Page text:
Michigan State is a very good football team. The Spartans, like the Buckeyes, currently have a 4-0 record in conference play, and their 7-1 record matches Ohio State's on the surface, but Sparty's one loss came on the road to a highly-ranked opponent, the Oregon Ducks. I don't need to remind you which team Ohio State's lone loss came to nor where it occurred.
And with the recent decline of That Team Up North, a team that has failed to even look competitive for much of the 2014 season, it stands to reason that people would start to view That Other Team Up North as a rival to the Buckeyes. In the Urban Meyer era, the Buckeyes have managed one thrillingly close win over Michigan State, beating the Spartans 17-16 during the 2012 season, and one devastating 34-24 loss in last season's Big Ten Championship game. Throw in that many believe the winner of Saturday's game will also be the team that wins the Big Ten this season, and the implications of Saturday's game seem significant enough to justify applying the "rivalry" designation.
When asked about an Ohio State rivalry over the summer, Michigan State's Mark Dantonio's response was, "Are you trying to create a controversy?" Dantonio discussed the close nature of these teams' last two meetings and acknowledged that Sparty's 34-24 victory in the Big Ten Championship was closer than the score would suggest. Dantonio and Meyer also go head-to-head in terms of recruiting, and these teams are currently the most respected teams in the Big Ten from a national perspective, to the extent that Big Ten teams are respected, anyway.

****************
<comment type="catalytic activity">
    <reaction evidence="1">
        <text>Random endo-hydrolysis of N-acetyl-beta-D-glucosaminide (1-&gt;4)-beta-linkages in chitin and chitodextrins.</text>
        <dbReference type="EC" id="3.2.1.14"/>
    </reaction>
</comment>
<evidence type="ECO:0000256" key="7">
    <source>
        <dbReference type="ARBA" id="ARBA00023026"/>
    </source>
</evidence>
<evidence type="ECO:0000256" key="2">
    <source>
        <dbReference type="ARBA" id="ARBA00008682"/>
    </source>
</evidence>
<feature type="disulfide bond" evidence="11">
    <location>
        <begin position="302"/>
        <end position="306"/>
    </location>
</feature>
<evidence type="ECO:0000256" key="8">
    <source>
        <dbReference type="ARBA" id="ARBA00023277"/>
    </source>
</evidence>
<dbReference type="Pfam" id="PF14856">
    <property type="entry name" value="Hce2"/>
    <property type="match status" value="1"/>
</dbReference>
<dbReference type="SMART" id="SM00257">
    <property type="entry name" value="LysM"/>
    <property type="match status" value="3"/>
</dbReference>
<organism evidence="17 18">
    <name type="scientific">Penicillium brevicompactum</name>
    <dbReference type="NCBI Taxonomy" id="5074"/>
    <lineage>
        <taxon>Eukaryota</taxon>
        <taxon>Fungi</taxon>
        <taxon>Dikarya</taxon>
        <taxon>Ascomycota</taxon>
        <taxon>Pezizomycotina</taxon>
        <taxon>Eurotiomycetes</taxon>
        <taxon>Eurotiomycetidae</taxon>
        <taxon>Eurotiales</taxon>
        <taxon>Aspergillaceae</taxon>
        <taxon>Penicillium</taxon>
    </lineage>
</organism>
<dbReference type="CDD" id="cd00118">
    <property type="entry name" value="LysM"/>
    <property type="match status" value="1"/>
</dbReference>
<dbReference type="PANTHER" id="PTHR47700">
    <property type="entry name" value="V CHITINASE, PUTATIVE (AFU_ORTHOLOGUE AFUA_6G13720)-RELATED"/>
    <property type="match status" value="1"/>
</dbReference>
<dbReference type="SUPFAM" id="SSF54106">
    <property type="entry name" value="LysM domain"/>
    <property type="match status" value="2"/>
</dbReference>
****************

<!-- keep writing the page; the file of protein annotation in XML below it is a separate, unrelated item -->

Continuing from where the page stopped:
Urban Meyer made it clear this week that while he respects Michigan State as an opponent, Ohio State has one rival, and it's not the Spartans. "We have one rival here," Meyer said, going on to say that Michigan State is an excellent team and a team that stands between the Buckeyes and the Big Ten Championship. "They stood in the way last year and we failed." Penn State fans, I'm sure, will be thrilled to hear that as well.
A rivalry requires two teams on relatively equal footing. When you look at Ohio State's historic record compared with that of That Team Up North, you see a lot of parity. The Buckeyes have an all-time win percentage of .719; That Team Up North's all-time win percentage is .730. Both teams have had 78 consensus All-Americans on their respective rosters. The teams are tied with 44 bowl appearances each. That Team Up North holds the all-time series edge, 45-58-6.
Michigan State is a different story. This is an ascendant program, but their all-time stats don't measure up as closely with the Buckeyes, with an all-time win percentage of .599, 24 bowl appearances, and 31 consensus All-Americans in program history. Ohio State also has a 28-14 record, all time, against Michigan State, good for a .667 winning percentage.
That said, the outcome of Saturday's game will very much determine this season's outcomes for each of these teams. It may not be a rivalry game, but it's big. It's very big.
Rivalry or no, Buckeyes fans don't give a damn about the whole state of Michigan, and this Saturday is no exception.